Wednesday, September 30, 2009

Encouragement to Write


I wrote a fan E-mail the other day.

I told you how much I enjoyed reading Nora Raleigh Baskin's book Anything But Typical. Since writers are now listing websites and other means of contact on their book jackets, it made it fairly easy to find her.
Just had to say how amazed I was with her ability to get inside the brain of an autistic teenager and to have him speak to us in "our language." Absolutely captivated me.

Well, she wrote me back, which was awfully kind. I wasn't really expecting anything, and the part of me that might have expected something was expecting one of those pre-packaged thank-you's. (Who has time to write thank-you's to readers?)

No, she was sincere, and she was grateful to have someone take the time to find her and to acknowledge her work. Her thank-you was a warm, fuzzy start to the day, as if her book hadn't touched me enough.

* * *

Speaking of the book, I have to share this wonderful story from the book. The lead character, Jason, is attending a special writer's workshop. He is nervous about being in the class with "neurotypicals." But, as the instructor begins his talk, Jason finds that the instructor is speaking his language. [Quotes are directly from Nora Raleigh Baskin's book, Anything But Typical]


The course instructor asks a question.

"What is the most important part of a writer's body?"


A woman answers, "Their heart."

"Good answer...but not the one I am looking for. Not the most essential. There are lots of writers with no heart at all."

Other answers come in: hands, brain, fingers, eyes, ears.

Then Jason prepares to speak.

"So I jump out of my seat. I stand up. And all those things are loose inside me, like letters of the alphabet that have no meaning until they are all put together. In one particular way that no one else can do. In one moment. In one voice. That is mine."

"'My bottom!' I say out loud."


"And it gets very quiet in the room. Everyone stops calling out answers, and they are all looking at me the way they do in school sometimes, just before everyone starts to laugh. Like in art class, and in gym class. Not the nice kind of laugh...."

"But Hamilton, the dwarf teacher, says, 'Exactly!'"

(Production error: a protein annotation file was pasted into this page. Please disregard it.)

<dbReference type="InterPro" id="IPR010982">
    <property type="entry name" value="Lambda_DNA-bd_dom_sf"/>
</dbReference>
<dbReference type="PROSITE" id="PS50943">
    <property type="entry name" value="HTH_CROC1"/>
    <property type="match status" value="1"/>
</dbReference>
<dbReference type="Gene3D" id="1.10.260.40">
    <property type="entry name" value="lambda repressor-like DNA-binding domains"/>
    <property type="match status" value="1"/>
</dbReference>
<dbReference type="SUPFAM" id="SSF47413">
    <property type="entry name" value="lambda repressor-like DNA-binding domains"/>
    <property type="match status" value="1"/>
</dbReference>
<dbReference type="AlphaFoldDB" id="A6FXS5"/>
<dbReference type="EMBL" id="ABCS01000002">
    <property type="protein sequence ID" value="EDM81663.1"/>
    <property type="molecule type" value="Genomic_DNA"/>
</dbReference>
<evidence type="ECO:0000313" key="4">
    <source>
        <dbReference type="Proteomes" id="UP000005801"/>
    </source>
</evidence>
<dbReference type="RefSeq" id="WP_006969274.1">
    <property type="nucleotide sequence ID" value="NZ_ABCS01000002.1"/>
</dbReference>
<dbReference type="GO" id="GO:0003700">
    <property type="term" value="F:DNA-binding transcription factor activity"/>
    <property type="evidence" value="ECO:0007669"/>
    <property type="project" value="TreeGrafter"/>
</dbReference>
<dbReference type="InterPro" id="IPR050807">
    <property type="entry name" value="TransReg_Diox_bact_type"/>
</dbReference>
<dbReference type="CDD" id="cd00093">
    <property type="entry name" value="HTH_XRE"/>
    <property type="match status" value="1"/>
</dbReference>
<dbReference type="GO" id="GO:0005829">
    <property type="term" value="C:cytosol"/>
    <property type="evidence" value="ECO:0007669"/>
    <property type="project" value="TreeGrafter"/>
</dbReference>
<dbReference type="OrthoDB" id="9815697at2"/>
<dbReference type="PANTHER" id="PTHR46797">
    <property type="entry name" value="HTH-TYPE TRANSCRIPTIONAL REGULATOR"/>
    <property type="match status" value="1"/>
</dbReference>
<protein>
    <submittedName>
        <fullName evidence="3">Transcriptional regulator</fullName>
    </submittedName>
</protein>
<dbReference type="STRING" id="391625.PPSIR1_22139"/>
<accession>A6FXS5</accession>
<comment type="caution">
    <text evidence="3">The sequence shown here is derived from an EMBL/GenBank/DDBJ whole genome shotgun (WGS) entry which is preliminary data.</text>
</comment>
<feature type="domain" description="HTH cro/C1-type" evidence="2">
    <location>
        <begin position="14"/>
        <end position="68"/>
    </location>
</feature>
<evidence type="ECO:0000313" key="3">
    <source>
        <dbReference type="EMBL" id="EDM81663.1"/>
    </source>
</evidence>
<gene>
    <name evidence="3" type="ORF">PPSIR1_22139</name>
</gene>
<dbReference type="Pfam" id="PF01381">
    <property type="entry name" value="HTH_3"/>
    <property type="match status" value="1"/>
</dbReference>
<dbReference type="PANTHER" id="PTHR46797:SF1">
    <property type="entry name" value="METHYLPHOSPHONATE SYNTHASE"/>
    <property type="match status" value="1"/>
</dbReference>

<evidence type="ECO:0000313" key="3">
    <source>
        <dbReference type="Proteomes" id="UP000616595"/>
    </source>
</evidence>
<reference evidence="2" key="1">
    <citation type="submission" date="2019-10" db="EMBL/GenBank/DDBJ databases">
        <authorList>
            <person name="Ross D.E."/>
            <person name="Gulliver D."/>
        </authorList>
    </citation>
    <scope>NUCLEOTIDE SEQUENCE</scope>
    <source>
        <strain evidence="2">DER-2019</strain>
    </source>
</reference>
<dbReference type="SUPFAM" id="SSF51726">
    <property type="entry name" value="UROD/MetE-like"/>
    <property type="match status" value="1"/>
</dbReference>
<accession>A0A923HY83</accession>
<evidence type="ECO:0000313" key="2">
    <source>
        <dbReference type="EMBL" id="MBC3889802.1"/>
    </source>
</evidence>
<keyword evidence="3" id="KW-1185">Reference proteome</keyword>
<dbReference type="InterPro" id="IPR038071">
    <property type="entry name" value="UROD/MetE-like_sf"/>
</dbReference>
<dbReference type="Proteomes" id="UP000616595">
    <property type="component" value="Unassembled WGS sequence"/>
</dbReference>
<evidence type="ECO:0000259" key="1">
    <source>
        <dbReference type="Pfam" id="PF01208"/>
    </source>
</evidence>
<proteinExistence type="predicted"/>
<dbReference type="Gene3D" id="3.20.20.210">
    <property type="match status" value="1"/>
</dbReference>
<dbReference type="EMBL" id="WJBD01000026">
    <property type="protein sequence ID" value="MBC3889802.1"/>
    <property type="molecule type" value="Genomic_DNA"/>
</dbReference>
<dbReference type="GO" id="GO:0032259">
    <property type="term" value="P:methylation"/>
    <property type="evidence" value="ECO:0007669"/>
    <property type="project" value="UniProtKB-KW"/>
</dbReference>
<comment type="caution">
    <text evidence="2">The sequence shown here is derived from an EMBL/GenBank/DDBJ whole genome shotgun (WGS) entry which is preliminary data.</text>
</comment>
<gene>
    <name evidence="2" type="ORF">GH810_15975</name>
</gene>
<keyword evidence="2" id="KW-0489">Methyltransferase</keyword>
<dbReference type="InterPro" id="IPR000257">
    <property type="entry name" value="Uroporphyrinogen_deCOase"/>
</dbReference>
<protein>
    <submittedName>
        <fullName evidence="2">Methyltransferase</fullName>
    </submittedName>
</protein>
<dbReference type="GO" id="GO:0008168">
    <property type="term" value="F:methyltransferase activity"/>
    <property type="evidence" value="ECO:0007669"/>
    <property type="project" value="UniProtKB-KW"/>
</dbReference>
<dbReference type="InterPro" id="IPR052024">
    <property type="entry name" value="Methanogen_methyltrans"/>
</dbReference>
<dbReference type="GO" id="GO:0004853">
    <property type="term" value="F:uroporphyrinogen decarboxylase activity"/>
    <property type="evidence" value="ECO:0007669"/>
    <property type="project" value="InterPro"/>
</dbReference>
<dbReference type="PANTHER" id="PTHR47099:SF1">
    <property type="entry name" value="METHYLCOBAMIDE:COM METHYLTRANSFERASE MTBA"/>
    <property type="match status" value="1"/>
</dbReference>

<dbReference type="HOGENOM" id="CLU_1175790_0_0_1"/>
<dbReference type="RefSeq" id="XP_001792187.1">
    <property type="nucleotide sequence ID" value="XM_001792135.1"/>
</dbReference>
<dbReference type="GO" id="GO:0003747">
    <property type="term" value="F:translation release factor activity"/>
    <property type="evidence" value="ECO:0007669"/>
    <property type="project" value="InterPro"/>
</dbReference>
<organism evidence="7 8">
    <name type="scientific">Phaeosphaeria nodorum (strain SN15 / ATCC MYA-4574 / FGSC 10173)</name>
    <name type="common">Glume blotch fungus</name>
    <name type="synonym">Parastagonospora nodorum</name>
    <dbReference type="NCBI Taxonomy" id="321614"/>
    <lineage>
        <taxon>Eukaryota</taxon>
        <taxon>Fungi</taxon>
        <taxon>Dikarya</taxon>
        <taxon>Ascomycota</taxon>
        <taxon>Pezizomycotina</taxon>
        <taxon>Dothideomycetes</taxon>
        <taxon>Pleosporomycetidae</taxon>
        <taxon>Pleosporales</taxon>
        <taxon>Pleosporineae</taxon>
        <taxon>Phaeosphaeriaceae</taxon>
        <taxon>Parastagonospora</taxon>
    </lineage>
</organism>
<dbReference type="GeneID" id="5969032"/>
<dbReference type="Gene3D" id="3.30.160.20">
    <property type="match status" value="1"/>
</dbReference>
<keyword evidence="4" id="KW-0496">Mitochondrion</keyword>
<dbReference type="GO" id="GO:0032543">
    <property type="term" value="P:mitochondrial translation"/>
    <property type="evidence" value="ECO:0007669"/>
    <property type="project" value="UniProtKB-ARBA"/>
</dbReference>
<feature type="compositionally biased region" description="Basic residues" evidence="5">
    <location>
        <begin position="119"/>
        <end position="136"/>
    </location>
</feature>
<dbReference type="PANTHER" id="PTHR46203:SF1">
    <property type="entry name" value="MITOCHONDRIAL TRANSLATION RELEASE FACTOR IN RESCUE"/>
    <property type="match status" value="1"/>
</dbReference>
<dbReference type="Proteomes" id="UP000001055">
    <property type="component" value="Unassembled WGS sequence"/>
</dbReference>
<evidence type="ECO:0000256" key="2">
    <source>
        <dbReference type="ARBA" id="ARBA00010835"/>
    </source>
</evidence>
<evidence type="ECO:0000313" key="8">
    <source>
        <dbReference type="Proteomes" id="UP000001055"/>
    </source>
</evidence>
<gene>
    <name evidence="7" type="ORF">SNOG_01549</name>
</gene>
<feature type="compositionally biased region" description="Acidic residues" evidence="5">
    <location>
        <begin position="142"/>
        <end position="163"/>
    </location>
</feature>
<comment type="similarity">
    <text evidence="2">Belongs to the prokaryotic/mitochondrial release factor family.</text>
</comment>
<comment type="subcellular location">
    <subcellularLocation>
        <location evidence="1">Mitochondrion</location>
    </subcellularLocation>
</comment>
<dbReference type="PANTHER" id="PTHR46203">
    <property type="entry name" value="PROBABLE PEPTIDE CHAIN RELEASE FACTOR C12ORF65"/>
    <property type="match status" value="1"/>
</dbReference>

"He points right at me. 'You've got to sit down on your bottom and
write. Writing is all we have,'" he says...." "'All we are, all we can be, are the stories we tell....Long after we are gone, our words will be all that is left, and who is to say what really happened or even what reality is? Our stories, our fiction, our words will be as close to truth as can be. And no one can take that away from you.'"

* * *

How's that for encouragement to write?

6 comments:

KelliGirl said...

Sue,
This sounds like a great book. It reminds me a little of The Curious Incident of the Dog at Night (I think I got the title right.) Did you read that? I find it fascinating that someone who isn't autistic can capture the goings on in the mind of someone who isn't wired like they are.

Yes, BOC time is the only way to get the words out. Right now my butt says "Enough. It's time to go to bed."

Goodnight. :-)

Kelly Combs said...

That is so lovely that she took the time to respond. Validation! So awesome.

Have a great day. Keep writing. (You know where to put your butt).

CJ said...

I LOVED that part!

On Purpose said...

It's funny when I 'sit' down to work at the computer I can find other things to distract me from working on my sessions...so maybe I should stand?!?! hehe!

How are you Sue?

Leslie said...

I'll have to look for this book. Autistic children fascinate me. I would just like to crawl into their mind for a day to see the world as they do.

I seem to be doing a lot of sitting on my "bottom" lately out of exhaustion. I need to sit and write!

Love and Blessings, Leslie

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